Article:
These policies reflect policies and guidelines established by the Alberta Human Rights Commission (AHRC) on "Duty to accommodate students with disabilities in post-secondary educational institutions" (Alberta Human Rights Commission, 2021). Although PPDM Association is not a post-secondary institution, we adhere to the highest standards established by these institutions.
The PPDM Association respects all individuals' rights for special accommodations required to successfully complete the Certified Petroleum Data Management (CPDA™) Examination. The following pages outline the PPDM Association's adoption of these policies, reflecting the AHRC interpretation of some sections of the Alberta Human Rights Act (AHR Act) and relevant case law. [
'Commission policies and guidelines:
Case law includes legal decisions made by human rights tribunals and the courts. As the case law evolves, so do the Commission's policies and guidelines. (Alberta Human Rights Commission, 2021)]
- help individuals, employers, service providers and policy makers understand their rights and responsibilities under Alberta's human rights law, and
- set standards for behaviour that complies with human rights law." (Alberta Human Rights Commission, 2021)
Accommodation is the process of adapting the way in which services are provided to eliminate
or reduce the barriers that certain individuals experience when attempting to access those
services; for example, persons with disabilities accessing the educational services provided
by post‑secondary institutions. For information on accommodation in other contexts, see the
Commission’s human rights guide Duty to accommodate.
Any student or visitor who has a characteristic that meets a protected ground under the
Act, such as mental disability or physical disability, may request an accommodation from a
post‑secondary institution. For example, there are a number of students with developmental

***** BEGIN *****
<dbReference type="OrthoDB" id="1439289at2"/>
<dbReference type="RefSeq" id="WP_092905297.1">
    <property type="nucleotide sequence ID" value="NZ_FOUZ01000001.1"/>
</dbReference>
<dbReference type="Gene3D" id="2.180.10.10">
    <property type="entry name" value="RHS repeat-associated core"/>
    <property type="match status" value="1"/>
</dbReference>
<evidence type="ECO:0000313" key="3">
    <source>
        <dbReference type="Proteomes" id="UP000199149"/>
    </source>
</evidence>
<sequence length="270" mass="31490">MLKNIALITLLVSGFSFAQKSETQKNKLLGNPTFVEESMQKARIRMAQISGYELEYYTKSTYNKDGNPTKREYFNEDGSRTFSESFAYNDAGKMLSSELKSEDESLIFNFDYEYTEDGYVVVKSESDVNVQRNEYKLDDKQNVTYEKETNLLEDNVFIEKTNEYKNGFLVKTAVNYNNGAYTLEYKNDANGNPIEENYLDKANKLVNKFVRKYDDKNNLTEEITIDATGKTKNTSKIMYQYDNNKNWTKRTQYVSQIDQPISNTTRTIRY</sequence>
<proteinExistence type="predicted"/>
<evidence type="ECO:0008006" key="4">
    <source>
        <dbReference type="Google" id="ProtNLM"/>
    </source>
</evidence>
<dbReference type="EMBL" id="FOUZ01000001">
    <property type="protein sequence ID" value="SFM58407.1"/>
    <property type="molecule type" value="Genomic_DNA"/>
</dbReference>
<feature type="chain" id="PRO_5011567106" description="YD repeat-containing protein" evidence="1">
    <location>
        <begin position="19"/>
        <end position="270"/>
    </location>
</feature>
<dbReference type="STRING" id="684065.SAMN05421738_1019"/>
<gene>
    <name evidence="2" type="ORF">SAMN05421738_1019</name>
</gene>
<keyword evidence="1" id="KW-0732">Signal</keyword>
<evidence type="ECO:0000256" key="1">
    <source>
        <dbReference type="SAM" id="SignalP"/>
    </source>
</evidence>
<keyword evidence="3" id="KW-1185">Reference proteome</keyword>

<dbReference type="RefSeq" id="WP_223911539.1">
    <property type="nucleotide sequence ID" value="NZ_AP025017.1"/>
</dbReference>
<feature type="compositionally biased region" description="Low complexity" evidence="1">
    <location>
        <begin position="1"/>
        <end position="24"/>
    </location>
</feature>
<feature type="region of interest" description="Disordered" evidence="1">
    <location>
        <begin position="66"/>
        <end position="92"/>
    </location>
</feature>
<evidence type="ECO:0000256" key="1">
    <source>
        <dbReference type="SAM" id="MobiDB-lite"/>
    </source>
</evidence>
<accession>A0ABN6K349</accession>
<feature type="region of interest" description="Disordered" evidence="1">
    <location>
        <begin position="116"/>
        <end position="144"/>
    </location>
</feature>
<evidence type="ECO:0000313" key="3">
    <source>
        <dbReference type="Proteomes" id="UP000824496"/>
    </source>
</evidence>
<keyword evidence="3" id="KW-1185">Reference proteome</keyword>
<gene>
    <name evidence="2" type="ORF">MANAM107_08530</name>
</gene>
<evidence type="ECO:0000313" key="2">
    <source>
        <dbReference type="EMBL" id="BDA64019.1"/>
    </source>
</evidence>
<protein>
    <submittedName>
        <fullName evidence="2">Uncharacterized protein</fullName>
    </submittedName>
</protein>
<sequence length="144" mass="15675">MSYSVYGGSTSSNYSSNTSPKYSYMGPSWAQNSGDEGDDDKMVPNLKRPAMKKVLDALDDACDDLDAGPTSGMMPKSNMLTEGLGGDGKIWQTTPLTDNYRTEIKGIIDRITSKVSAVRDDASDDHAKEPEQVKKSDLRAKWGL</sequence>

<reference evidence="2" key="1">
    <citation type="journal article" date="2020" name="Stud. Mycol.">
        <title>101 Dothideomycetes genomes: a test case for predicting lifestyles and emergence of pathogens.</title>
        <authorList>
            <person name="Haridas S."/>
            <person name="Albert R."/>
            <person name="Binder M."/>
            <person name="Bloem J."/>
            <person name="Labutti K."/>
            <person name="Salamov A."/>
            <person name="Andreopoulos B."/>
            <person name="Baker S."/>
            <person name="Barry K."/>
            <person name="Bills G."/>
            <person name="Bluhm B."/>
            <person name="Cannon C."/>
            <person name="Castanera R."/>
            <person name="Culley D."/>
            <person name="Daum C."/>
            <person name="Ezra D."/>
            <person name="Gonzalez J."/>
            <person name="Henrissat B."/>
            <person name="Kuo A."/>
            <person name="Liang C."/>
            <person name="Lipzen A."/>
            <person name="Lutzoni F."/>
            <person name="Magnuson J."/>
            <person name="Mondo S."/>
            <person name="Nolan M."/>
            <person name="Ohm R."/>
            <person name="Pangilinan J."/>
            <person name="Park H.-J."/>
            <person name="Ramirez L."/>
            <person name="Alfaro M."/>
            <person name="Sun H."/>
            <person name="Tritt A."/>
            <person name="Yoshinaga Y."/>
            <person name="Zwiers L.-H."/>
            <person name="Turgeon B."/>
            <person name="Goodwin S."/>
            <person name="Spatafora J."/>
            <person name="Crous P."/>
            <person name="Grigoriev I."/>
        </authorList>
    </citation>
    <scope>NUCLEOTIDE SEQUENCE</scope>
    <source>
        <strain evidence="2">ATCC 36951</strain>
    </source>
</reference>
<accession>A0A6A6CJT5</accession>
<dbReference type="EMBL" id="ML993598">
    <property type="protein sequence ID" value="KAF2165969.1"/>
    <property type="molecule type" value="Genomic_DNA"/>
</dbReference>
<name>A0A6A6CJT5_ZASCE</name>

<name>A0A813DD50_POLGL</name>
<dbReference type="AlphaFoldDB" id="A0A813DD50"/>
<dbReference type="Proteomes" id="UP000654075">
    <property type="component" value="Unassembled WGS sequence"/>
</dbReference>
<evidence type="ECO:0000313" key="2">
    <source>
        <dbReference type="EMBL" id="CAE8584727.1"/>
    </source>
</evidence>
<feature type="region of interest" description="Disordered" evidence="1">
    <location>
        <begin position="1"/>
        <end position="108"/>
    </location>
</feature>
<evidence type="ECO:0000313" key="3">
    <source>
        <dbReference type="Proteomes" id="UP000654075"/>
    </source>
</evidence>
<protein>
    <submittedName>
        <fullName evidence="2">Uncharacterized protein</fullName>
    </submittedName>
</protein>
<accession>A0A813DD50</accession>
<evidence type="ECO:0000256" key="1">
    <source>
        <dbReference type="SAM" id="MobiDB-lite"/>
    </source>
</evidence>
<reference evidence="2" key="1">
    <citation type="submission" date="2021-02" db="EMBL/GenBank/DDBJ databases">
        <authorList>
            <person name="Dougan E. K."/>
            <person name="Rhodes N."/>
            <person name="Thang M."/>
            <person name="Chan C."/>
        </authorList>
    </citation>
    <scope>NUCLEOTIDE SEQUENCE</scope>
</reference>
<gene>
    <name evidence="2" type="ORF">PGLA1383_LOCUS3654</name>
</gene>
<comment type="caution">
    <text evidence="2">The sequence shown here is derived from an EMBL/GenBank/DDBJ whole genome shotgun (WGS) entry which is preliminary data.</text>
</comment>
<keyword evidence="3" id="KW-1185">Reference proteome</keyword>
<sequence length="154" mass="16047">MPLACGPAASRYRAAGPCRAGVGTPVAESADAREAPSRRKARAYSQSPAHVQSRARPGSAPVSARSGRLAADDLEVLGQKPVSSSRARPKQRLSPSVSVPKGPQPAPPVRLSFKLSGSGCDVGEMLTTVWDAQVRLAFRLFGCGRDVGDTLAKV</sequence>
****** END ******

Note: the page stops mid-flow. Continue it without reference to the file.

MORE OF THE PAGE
disabilities who, with accommodation, can participate successfully in the post‑secondary
education environment. The accommodation may involve students auditing courses or
modifying participation in a program.
Accommodation does not:
- Require that post‑secondary institutions lower academic or non‑academic standards to accommodate students with disabilities
- Relieve the student of the responsibility to develop the essential skills and competencies expected of all students
This publication provides information about the duty to accommodate candidates with physical and mental disabilities so they can participate in post secondary education or other non-academic programs.
Physical and mental disabilities include but are not limited to:
- hearing disabilities
- mobility disabilities
- psychological and psychiatric disabilities
- vision disabilities
- learning disabilities
- neurological disabilities
- disabilities related to chronic health problems
- disabilities as a result of serious illnesses such as cancer developmental disabilities
Accordingly, there are programs and courses where it will not be possible to accommodate
students with disabilities. For more information on these limitations, see the section How does a post‑secondary institution determine that an accommodation is not possible?
below or read the Commission’s human rights guide Defences to human rights complaints.’
Accommodating people with disabilities
Many complaints about accommodation relate to the grounds of physical disability and mental disability.
The Act says that physical disability means "any degree of physical disability, infirmity,
malformation or disfigurement that is caused by bodily injury, birth defect or illness." Some of
the disabilities that have been established as protected under human rights law are: epilepsy/
seizures, heart attack/heart condition, cancer, severe seasonal allergies, shoulder or back
injury, asthma, Crohn's disease, hypertension, hysterectomy, spinal malformation, visual
acuity, colour blindness, loss of body parts such as fingers, speech impediments, arthritis,
muscular atrophy, cerebral palsy, and alcoholism. Drug dependence and other addictions may
be captured under physical disability and/or mental disability.
Some common conditions, such as colds and the flu, which do not last long and have no
long‑term effects, are not normally considered to be physical disabilities. However, just
because a given condition is common, this does not mean that it is automatically not
considered a disability. Some disabilities occur regularly in the general population.
Mental disability is defined by the Act as "any mental disorder, developmental disorder
or learning disorder, regardless of the cause or duration of the disorder." Some examples